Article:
Tom and Mandy’s business is booming. The ranch is full, so when the two-year-olds came in from the pasture to start under saddle, they had to move to a ranch down the road. We visited them today, a bright sunny day with a breeze. The place has a small barn, a couple of round pens, and big pastures. The colts are in stalls but the fillies live outside in a herd, which I think they like better anyway. It’s how they’ve grown up—they’re used to each other—and they’re not wearing shoes yet, which is what you’d worry about with older horses turned out together; they could hurt each other kicking.
Tom and Mandy and I walked through the herd of fillies trying to identify them all and choose nicknames for the ones that didn’t have them yet. I found my white-faced filly Midnite In Paris, a.k.a. Maggie, at the hay feeder. She let me lead her by her collar and stood for a photo. Billie Jean, a palomino that Tom and Mandy bought from us, has grown up so much I didn’t recognize her. At the yearling auction last year she was petite and a little awkward. The price didn’t run especially high, so Tom snapped her up and brought her back home. I was happy about that, having her back at the ranch. Now she’s big and gorgeous—maybe the prettiest one in the field, Tom said, and I agree, though there are a lot of flashy beauties in that group.
We (as in Turnabout Farm) have ten two-year-olds, a record number for us. The guys, Daniel and Austin, work them in the round pen and ride them in there, too, or in the field. A little unconventional for reining barns—most work their two-year-olds inside, in the arena—but this was the available facility and in some ways it’s better. Definitely better for the horses’ minds, and good for them to lope in big open spaces.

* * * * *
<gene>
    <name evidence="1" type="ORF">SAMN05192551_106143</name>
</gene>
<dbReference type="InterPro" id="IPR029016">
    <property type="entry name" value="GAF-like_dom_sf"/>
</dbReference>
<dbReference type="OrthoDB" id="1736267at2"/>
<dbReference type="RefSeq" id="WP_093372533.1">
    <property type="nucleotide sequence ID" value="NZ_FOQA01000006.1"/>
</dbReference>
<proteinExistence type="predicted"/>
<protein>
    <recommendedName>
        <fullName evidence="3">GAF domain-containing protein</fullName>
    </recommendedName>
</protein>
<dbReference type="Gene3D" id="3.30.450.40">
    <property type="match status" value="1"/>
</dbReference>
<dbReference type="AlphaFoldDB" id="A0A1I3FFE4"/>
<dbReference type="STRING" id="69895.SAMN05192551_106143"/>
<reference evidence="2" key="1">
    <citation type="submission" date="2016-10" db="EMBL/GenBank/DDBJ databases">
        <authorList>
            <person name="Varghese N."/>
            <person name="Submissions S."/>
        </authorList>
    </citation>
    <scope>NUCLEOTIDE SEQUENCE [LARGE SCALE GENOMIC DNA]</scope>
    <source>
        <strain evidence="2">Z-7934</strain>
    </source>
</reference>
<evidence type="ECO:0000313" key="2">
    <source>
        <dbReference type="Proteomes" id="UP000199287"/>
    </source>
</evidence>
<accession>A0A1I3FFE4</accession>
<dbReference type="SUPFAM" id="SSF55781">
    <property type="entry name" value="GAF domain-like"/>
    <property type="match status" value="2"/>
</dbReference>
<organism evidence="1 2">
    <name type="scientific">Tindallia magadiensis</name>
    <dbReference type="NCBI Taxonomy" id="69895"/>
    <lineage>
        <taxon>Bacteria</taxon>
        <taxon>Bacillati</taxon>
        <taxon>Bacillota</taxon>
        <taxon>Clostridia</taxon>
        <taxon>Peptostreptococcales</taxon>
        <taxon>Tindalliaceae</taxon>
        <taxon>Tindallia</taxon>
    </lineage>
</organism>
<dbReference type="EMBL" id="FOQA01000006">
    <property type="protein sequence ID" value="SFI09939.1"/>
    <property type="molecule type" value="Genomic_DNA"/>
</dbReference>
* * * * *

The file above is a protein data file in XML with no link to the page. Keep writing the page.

We watched from the fence, in the sun and wind, and ate orange segments and trail mix with our horse-grubby hands. (Horse dirt is not in the same category as other kinds of dirt.) Daniel and Austin showed us all ten under saddle. Some are more mature than others, but on what you can see so far—how well they move, how they settle into training, how they carry themselves—they look like the nicest group we’ve had. I especially like a little palomino called Daisy, who’s out of the same mare as Maggie. Daisy didn’t want to be caught in the pasture and brought in, so she was last to work, when it was getting cold. Even so she loped calmly in the field for Daniel, big smooth circles with her head low.
Daisy had a little sister born about a month ago—the friendly one who was chewing my baseball cap. Yesterday some of the mares and foals moved to the 40-acre pasture by Tom and Mandy’s house. When we got home today, the wind had settled and the low sun was making that hazy, honey-colored light. I ducked through the fence and walked out to visit the foals. Daisy’s little sister came over again for some scratching. We took some “selfies” with my iphone. The other palomino filly, Billie Jean’s little sister, came near but didn’t want to be touched. She’s what my aunt Elizabeth would call a fuzz-mometer. The fur under her jaw makes her look especially silly right now, but her mother has always produced beautiful offspring, and I’d bet on this one to be pretty, too.